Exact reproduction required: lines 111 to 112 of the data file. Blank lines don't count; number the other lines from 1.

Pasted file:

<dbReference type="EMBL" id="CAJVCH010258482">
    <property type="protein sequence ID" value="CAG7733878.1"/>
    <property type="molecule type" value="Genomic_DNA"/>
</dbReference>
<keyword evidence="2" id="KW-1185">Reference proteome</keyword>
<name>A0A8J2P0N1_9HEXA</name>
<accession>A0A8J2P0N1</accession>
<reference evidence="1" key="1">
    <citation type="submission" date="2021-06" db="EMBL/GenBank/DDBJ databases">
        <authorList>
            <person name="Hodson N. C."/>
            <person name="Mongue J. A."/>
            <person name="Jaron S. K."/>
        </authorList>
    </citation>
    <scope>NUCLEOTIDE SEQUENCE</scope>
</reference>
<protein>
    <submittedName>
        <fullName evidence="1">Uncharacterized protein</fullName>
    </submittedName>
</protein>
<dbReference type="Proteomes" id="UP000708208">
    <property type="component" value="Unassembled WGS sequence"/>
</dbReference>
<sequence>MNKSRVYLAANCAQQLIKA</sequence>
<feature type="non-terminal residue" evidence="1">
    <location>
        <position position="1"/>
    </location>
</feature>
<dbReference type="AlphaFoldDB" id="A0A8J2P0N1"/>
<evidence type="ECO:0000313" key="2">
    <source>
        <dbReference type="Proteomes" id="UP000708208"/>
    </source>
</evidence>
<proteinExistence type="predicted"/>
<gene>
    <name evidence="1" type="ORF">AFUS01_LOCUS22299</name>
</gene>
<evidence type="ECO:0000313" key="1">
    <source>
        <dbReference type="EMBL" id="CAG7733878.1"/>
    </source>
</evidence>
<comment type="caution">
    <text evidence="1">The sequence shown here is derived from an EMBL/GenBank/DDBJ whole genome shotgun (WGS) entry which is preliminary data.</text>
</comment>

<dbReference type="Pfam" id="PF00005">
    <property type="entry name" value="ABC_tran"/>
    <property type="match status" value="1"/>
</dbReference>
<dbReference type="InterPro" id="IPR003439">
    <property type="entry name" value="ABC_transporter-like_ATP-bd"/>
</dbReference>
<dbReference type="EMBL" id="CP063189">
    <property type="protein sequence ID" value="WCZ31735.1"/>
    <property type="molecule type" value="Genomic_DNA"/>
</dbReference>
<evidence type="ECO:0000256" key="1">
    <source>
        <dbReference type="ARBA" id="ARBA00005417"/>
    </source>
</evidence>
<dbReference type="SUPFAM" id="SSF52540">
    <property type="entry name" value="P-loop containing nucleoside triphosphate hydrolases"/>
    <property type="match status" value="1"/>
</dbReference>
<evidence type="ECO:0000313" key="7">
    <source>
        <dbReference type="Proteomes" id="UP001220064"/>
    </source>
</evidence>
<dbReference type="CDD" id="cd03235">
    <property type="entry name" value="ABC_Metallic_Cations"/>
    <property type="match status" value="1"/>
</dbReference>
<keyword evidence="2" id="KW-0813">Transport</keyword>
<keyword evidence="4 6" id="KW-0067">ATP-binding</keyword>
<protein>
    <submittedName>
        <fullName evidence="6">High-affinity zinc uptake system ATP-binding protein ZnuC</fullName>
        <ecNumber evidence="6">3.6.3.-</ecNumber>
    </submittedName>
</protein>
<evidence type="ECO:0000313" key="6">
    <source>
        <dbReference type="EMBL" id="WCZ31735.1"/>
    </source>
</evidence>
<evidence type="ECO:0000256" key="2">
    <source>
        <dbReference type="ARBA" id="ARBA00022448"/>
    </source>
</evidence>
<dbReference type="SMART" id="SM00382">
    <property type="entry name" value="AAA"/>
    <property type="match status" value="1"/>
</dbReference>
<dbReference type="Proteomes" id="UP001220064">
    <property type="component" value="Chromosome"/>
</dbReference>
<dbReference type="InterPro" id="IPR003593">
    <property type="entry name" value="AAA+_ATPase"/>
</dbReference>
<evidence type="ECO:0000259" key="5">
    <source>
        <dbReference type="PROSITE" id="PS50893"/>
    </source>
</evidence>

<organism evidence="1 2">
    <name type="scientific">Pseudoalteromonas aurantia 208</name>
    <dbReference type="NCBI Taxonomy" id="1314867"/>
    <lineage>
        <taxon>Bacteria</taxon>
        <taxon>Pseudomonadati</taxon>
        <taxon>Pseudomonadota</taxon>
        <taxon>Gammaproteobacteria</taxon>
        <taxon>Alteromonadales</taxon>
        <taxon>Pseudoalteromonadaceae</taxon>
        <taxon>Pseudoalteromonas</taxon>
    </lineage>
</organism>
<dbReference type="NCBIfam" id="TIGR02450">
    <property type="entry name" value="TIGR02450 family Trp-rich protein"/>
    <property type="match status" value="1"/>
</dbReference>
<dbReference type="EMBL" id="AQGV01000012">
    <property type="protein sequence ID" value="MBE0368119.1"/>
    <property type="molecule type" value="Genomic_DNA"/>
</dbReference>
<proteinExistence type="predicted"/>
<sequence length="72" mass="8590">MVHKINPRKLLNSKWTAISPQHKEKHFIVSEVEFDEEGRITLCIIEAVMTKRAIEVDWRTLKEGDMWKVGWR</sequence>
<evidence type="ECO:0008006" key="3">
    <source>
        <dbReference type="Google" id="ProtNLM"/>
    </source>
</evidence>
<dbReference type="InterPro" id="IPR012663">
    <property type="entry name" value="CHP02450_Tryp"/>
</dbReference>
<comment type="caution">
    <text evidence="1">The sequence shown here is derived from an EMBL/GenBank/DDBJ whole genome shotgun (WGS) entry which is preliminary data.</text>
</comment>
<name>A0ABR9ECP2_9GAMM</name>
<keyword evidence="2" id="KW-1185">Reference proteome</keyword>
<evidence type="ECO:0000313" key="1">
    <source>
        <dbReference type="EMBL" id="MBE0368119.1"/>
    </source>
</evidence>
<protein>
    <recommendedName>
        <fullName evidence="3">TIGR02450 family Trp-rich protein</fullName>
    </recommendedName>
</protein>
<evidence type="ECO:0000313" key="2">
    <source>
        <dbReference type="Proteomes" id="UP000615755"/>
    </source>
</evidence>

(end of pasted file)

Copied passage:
</evidence>

<organism evidence="1 2">